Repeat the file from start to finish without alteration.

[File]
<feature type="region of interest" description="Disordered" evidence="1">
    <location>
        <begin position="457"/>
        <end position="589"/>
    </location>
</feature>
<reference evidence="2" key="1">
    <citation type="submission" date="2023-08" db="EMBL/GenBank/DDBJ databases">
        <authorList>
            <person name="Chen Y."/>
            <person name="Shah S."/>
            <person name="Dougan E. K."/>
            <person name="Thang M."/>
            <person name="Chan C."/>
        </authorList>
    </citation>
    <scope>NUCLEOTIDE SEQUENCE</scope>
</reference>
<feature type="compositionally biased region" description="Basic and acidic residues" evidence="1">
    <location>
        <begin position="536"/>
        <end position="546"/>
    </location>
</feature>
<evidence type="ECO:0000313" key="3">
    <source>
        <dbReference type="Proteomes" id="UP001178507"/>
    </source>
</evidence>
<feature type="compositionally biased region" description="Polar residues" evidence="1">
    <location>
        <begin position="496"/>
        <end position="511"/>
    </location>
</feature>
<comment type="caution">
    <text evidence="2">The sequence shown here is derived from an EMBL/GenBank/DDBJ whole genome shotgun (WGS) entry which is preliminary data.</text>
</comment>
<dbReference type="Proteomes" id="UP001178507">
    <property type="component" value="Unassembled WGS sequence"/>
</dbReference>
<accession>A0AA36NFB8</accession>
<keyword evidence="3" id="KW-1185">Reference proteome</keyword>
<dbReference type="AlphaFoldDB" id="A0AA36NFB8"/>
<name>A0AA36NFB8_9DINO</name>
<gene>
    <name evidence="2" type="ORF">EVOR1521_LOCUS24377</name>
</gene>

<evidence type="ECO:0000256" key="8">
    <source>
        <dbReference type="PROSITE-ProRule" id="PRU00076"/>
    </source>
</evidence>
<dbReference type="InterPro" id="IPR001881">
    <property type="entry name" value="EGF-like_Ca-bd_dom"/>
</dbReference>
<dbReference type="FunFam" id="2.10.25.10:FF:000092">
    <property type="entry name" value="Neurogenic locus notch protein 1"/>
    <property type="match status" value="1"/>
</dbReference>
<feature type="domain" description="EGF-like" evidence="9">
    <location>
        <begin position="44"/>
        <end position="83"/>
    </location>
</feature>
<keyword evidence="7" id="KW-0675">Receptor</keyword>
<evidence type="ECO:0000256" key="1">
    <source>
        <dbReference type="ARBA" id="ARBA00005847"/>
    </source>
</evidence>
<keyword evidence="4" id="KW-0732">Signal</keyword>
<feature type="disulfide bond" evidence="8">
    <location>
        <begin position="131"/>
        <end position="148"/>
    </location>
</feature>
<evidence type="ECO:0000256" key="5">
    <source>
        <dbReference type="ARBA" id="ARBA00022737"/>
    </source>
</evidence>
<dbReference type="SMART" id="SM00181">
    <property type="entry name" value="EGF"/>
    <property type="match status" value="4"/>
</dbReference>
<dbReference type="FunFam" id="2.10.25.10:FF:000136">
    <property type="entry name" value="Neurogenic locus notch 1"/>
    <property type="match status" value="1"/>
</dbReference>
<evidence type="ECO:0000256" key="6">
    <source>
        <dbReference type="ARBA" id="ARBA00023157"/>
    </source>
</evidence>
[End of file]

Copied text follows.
<feature type="region of interest" description="Disordered" evidence="1">
    <location>
        <begin position="457"/>
        <end position="589"/>
    </location>
</feature>
<reference evidence="2" key="1">
    <citation type="submission" date="2023-08" db="EMBL/GenBank/DDBJ databases">
        <authorList>
            <person name="Chen Y."/>
            <person name="Shah S."/>
            <person name="Dougan E. K."/>
            <person name="Thang M."/>
            <person name="Chan C."/>
        </authorList>
    </citation>
    <scope>NUCLEOTIDE SEQUENCE</scope>
</reference>
<feature type="compositionally biased region" description="Basic and acidic residues" evidence="1">
    <location>
        <begin position="536"/>
        <end position="546"/>
    </location>
</feature>
<evidence type="ECO:0000313" key="3">
    <source>
        <dbReference type="Proteomes" id="UP001178507"/>
    </source>
</evidence>
<feature type="compositionally biased region" description="Polar residues" evidence="1">
    <location>
        <begin position="496"/>
        <end position="511"/>
    </location>
</feature>
<comment type="caution">
    <text evidence="2">The sequence shown here is derived from an EMBL/GenBank/DDBJ whole genome shotgun (WGS) entry which is preliminary data.</text>
</comment>
<dbReference type="Proteomes" id="UP001178507">
    <property type="component" value="Unassembled WGS sequence"/>
</dbReference>
<accession>A0AA36NFB8</accession>
<keyword evidence="3" id="KW-1185">Reference proteome</keyword>
<dbReference type="AlphaFoldDB" id="A0AA36NFB8"/>
<name>A0AA36NFB8_9DINO</name>
<gene>
    <name evidence="2" type="ORF">EVOR1521_LOCUS24377</name>
</gene>

<evidence type="ECO:0000256" key="8">
    <source>
        <dbReference type="PROSITE-ProRule" id="PRU00076"/>
    </source>
</evidence>
<dbReference type="InterPro" id="IPR001881">
    <property type="entry name" value="EGF-like_Ca-bd_dom"/>
</dbReference>
<dbReference type="FunFam" id="2.10.25.10:FF:000092">
    <property type="entry name" value="Neurogenic locus notch protein 1"/>
    <property type="match status" value="1"/>
</dbReference>
<feature type="domain" description="EGF-like" evidence="9">
    <location>
        <begin position="44"/>
        <end position="83"/>
    </location>
</feature>
<keyword evidence="7" id="KW-0675">Receptor</keyword>
<evidence type="ECO:0000256" key="1">
    <source>
        <dbReference type="ARBA" id="ARBA00005847"/>
    </source>
</evidence>
<keyword evidence="4" id="KW-0732">Signal</keyword>
<feature type="disulfide bond" evidence="8">
    <location>
        <begin position="131"/>
        <end position="148"/>
    </location>
</feature>
<evidence type="ECO:0000256" key="5">
    <source>
        <dbReference type="ARBA" id="ARBA00022737"/>
    </source>
</evidence>
<dbReference type="SMART" id="SM00181">
    <property type="entry name" value="EGF"/>
    <property type="match status" value="4"/>
</dbReference>
<dbReference type="FunFam" id="2.10.25.10:FF:000136">
    <property type="entry name" value="Neurogenic locus notch 1"/>
    <property type="match status" value="1"/>
</dbReference>
<evidence type="ECO:0000256" key="6">
    <source>
        <dbReference type="ARBA" id="ARBA00023157"/>
    </source>
</evidence>